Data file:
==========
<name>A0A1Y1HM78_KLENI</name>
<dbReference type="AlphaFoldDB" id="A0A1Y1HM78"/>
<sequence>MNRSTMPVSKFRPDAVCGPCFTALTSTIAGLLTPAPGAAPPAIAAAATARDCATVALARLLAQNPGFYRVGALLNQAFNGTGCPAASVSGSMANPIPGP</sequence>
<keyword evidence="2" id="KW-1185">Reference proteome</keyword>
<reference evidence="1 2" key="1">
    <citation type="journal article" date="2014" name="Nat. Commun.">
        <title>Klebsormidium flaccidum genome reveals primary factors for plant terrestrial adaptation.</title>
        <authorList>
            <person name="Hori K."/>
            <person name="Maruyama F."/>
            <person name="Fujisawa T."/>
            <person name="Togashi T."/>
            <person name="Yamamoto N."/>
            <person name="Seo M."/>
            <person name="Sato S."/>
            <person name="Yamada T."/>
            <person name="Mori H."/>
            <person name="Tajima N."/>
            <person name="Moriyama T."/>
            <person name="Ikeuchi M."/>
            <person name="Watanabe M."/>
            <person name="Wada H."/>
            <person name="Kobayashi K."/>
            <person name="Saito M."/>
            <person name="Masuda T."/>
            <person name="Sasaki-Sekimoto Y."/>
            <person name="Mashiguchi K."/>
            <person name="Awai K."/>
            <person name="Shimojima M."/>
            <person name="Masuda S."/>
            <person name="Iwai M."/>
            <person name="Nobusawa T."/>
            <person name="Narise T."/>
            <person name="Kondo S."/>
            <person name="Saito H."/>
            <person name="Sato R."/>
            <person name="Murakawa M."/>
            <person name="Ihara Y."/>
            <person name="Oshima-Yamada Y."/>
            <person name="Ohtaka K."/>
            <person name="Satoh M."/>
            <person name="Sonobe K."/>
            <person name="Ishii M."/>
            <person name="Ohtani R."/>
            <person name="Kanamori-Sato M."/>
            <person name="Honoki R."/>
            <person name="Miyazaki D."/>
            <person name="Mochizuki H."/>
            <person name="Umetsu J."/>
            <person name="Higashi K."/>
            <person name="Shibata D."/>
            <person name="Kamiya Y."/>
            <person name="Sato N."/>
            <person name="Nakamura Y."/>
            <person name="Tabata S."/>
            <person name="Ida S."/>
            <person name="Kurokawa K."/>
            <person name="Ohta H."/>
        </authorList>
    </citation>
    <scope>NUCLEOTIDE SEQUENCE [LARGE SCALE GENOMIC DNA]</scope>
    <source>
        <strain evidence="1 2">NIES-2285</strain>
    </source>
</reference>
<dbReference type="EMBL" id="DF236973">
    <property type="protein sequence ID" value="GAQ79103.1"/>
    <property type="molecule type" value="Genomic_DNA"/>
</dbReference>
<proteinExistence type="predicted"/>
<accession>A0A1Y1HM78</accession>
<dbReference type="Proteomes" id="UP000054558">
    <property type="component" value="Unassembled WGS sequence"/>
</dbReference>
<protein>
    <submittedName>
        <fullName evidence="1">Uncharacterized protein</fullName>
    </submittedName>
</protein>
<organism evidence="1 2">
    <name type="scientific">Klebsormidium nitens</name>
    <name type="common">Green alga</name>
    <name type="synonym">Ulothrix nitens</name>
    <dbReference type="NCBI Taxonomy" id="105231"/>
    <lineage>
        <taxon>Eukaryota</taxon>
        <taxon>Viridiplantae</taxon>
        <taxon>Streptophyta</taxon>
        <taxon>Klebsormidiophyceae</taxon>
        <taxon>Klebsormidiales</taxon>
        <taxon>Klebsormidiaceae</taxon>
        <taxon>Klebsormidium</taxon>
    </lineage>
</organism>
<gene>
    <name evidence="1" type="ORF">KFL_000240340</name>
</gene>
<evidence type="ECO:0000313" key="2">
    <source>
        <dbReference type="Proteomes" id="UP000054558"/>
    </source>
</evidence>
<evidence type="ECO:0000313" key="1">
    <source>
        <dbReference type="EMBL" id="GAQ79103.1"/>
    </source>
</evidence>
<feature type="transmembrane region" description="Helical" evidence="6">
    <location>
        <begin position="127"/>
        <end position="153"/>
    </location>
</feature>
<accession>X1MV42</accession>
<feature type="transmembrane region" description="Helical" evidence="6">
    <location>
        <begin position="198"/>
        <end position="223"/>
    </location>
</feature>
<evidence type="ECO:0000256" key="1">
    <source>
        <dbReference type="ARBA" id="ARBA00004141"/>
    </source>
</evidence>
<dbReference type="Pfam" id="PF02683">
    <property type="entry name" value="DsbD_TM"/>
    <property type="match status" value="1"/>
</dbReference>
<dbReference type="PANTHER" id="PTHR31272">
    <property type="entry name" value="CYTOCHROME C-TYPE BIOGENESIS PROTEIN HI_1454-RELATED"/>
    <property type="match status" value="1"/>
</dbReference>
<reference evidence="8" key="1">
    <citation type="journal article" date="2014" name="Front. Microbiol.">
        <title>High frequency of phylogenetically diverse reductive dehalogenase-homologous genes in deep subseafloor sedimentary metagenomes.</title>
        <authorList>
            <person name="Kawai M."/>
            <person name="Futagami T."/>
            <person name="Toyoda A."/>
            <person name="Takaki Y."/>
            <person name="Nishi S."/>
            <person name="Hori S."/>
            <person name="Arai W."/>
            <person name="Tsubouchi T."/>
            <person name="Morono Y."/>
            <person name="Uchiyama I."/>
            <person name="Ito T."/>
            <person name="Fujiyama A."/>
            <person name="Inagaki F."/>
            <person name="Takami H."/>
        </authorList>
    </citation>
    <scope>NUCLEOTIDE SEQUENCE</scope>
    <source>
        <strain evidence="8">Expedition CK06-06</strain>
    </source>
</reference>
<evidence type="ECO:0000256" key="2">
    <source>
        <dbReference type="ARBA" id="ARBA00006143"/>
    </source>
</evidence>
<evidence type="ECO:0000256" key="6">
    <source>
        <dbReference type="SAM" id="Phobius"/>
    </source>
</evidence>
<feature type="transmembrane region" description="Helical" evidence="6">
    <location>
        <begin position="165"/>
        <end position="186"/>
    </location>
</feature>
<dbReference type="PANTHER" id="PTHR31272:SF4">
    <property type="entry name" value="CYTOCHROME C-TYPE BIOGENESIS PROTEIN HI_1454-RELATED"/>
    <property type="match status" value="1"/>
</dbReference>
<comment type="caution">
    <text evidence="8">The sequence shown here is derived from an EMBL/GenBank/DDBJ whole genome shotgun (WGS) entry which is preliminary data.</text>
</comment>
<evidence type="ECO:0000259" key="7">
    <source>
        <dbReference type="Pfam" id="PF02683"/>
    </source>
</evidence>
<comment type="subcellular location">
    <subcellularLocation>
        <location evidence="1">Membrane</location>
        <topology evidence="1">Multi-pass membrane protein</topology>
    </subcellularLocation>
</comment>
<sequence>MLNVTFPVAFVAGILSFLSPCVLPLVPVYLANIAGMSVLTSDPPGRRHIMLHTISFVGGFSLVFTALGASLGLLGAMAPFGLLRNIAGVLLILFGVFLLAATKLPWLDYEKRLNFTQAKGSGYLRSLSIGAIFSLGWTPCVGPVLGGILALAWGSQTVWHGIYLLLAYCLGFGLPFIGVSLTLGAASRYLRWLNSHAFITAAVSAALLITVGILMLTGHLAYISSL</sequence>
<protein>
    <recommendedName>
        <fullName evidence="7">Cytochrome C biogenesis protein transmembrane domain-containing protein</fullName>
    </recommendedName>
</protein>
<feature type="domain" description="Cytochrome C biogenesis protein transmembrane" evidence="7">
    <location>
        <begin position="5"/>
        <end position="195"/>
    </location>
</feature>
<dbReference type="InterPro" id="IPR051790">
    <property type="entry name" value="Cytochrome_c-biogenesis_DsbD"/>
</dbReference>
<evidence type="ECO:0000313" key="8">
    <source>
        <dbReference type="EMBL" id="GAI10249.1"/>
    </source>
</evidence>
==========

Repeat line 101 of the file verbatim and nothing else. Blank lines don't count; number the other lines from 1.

    </source>